Medication adherence can be improved with increased patient knowledge, according to a study published in Diabetes Care.
Adherence to diabetes medication among adults with type 2 diabetes mellitus (T2DM) could be improved with increased patient knowledge, according to research published in Diabetes Care.
Researchers from Vanderbilt University surveyed 314 low-income, diverse adults with T2DM to test the Information-Motivation-Behavior Skills (IMB) adherence model, which included questions on adherence-related information, motivation, behavior skills on medication compliance, and the effects of medication adherence on hemoglobin A1C (HbA1C). The researchers noted in other contexts, the IMB model effectively explained and promoted medication compliance and may additionally be useful in promoting adherence to diabetes medications.
The researchers found IMB elements explained 41% of the variance in adherence, while adherence explained 9% of the variance in HbA1C. The scientists also correctly predicted that behavioral skills had a direct effect on compliance, which influenced information and motivation. Adherence also predicted glycemic control, though neither insulin status nor regimen complexity was associated with adherence.
“Medication adherence promotion interventions may benefit from content targeting patients’ medication adherence-related information, motivation, and behavioral skills, (as well as) assessing the degree to which change in these determinants leads to changes in medication adherence behavior,” the authors wrote.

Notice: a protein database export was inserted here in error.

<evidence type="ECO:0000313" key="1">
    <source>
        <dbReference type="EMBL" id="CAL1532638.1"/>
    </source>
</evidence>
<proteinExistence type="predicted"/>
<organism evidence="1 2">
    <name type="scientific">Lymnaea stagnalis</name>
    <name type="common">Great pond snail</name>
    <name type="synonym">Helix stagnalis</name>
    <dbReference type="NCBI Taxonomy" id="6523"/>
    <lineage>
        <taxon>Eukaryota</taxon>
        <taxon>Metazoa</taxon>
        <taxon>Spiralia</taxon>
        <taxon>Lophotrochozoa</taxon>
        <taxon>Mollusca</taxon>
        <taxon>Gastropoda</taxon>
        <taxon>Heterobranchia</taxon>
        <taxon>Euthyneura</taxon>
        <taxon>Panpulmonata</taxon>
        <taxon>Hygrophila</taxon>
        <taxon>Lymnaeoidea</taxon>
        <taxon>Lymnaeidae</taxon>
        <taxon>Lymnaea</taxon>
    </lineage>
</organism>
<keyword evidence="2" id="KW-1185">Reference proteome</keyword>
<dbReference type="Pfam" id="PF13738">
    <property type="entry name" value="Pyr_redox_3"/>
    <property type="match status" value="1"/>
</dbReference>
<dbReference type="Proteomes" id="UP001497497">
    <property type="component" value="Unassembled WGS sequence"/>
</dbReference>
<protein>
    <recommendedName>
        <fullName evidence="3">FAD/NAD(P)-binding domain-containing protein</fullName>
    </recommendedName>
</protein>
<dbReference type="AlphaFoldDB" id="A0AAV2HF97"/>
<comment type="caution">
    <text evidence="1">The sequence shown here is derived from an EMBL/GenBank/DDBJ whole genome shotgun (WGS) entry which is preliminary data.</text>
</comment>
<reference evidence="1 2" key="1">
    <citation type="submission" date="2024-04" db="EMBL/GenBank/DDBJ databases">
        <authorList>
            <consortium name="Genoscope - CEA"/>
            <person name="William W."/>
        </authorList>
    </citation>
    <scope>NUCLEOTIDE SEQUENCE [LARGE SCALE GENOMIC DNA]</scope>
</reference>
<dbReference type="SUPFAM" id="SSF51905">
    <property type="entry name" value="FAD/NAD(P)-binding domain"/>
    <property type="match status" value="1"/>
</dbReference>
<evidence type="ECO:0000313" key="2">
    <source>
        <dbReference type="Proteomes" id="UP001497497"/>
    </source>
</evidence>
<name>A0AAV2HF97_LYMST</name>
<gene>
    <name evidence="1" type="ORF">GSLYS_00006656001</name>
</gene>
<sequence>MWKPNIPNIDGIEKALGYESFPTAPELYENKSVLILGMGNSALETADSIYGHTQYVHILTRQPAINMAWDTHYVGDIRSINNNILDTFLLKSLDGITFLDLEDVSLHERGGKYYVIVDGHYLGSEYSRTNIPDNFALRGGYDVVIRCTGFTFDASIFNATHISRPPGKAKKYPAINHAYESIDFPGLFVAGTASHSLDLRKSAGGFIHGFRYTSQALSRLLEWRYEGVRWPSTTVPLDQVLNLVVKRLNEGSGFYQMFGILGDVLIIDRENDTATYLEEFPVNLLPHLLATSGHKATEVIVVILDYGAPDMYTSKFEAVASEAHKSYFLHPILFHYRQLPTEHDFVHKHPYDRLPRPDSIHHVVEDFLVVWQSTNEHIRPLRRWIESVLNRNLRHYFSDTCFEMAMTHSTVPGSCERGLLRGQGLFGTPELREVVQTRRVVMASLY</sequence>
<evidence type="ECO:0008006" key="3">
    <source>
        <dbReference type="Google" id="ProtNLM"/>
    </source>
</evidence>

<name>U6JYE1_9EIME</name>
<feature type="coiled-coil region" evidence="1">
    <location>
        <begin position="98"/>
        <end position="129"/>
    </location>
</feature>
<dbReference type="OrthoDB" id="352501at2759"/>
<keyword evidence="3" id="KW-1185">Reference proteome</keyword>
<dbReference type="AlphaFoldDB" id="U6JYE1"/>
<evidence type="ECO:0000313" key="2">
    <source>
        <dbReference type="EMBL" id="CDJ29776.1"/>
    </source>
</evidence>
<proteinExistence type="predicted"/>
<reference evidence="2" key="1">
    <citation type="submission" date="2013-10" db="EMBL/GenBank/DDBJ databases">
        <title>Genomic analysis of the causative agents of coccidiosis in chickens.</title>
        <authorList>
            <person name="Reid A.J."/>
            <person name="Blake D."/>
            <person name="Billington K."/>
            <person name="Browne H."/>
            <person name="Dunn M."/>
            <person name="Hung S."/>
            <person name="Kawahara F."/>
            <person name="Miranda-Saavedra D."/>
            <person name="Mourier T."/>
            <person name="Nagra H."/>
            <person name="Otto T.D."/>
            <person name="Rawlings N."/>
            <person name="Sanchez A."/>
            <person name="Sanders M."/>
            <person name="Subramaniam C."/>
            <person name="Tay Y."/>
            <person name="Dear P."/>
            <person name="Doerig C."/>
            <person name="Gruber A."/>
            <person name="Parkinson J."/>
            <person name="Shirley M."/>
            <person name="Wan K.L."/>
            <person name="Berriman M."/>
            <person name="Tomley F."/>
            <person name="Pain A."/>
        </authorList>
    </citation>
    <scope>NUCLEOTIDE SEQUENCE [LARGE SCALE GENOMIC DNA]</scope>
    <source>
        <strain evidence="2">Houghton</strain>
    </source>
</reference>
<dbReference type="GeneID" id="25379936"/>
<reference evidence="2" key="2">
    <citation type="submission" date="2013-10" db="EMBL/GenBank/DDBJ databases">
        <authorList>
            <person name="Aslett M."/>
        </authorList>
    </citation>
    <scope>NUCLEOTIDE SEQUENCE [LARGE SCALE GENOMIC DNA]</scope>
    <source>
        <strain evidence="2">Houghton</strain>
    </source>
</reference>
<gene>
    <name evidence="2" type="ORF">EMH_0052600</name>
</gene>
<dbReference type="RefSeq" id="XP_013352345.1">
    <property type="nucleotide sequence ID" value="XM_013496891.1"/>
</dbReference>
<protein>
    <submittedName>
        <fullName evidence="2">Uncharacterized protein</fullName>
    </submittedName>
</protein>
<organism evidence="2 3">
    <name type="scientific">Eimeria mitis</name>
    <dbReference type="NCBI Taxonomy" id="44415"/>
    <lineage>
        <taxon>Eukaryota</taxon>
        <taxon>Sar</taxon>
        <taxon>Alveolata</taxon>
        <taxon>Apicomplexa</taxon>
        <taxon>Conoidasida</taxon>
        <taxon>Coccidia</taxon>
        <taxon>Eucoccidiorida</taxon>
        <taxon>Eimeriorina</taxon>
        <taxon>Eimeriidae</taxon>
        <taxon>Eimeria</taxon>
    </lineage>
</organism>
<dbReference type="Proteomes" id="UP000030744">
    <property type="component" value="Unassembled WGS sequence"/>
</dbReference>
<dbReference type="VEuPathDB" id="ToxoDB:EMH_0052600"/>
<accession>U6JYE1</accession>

The researchers noted the patients’ reasons for not taking their medications, which included believing medications don’t keep diabetes in control, fear of side effects like weight gain, poor planning to maintain medication adherence during trips, and being in public.
“A lot of our attention has been focused on how do we promote physical activity and good nutrition for these patients, and so this paper is really all about putting the focus on medication adherence and how do we start doing that better,” Chandra Osborn, PhD, MPH, leader of the study, said in a statement. “There needs to be conversations between providers and patients on what to do when doses are missed. There also needs to be a way of understanding what these beliefs are that patients have around the fear associated with taking insulin and the belief that if they take certain medications they are going to gain weight.”
Study co-author Lindsay Satterwhite Mayberry, PhD, MS, continued in the statement, “we found that adherence was related to knowing how and when to take a medication and how to handle a missed dose.” Mayberry speculated a lot of patients may believe that if they miss a dose, they are unsure if they should double it the next time or skip it entirely; however, any missed doses should be discussed with a qualified healthcare provider on a case-by-case basis, she said.